Liz Weston: Do credit bureaus give weight to a spouse’s score?
Dear Liz: I recently downloaded my wife’s credit reports and my own reports. I have noticed that, for several reasons, his report contains much less information than mine. The likelihood is that I will die before she does, so my question is if you can suggest some ways to make sure she has a good credit rating after I leave. Do credit bureaus give weight to a spouse’s score?
Reply: They don’t, unless the spouse is alive and is a co-applicant.
However, the amount of information in a credit report does not dictate someone’s scores. People can have good scores with just a few credit accounts, or bad scores with a lot of accounts. Your wife should find out what some of her scores are to decide next steps. Her bank or credit card issuer can provide scores, or she can get free scores on one of the many sites that offer them. (FICO is the formula most often used by lenders, but VantageScore can also give it a good idea of ââhow lenders view it.)
If her scores are less than excellent (typically 740 and above), she might look for ways to improve them, such as making all credit payments on time, using only a small fraction of her available credit, and maybe by adding an account or two. Credit loans from credit unions can be a good way to create or rebuild credit.
Dear Liz: As a grandparent who opened 529 accounts for each of my grandchildren, I was particularly interested in your advice to the writer who asked you how to use the money left in the 529 account to pay off a loan debt. Although it looks like âthe horse has already left the stable,â why didn’t the niece use all the funds in account 529 before accumulating student loan debt? Did I miss something?Reply: It is possible that the withdrawals reduced the niece’s financial support, so she chose to take out loans instead.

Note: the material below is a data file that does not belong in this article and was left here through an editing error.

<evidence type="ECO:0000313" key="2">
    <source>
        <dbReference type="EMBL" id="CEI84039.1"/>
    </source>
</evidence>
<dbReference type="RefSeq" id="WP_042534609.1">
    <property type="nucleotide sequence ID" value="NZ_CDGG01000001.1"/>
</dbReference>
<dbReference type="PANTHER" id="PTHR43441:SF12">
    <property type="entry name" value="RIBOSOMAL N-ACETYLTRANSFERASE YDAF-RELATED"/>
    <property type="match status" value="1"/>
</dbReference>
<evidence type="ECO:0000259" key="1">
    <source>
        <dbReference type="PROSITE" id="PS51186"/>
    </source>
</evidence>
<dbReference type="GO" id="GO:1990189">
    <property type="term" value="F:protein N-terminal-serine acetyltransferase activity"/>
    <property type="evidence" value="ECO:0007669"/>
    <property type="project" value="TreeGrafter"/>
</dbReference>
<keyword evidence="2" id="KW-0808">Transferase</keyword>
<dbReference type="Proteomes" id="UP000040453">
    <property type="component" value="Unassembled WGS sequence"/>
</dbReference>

In the past, the federal financial assistance formula severely penalized withdrawals from 529 education savings accounts held by people other than the beneficiary’s parents. The accounts themselves weren’t counted by the formula, but any withdrawals were treated as untaxed income for the student. The standard advice was to wait until the last financial aid form had been filed to start making withdrawals.
This will change, but not as soon as initially expected.
The Consolidated Appropriations Act of 2021 required that the Free Federal Student Aid, or FAFSA, application form be simplified, removing several questions, including one about whether the student received money from people other than the parents.
The new FAFSA form was due to be released next year, but the Education Department announced in June that the proposed changes would be delayed but implemented in time for the 2024-25 award year. Until the form has been updated, you would do well not to use the 529 if your grandchildren are in need of financial assistance.
Liz Weston, Certified Financial Planner, is a personal finance columnist for Nerdwallet. Questions can be sent to him at 3940 Laurel Canyon, No. 238, Studio City, CA 91604, or by using the “Contact” form at AskLizWeston.com.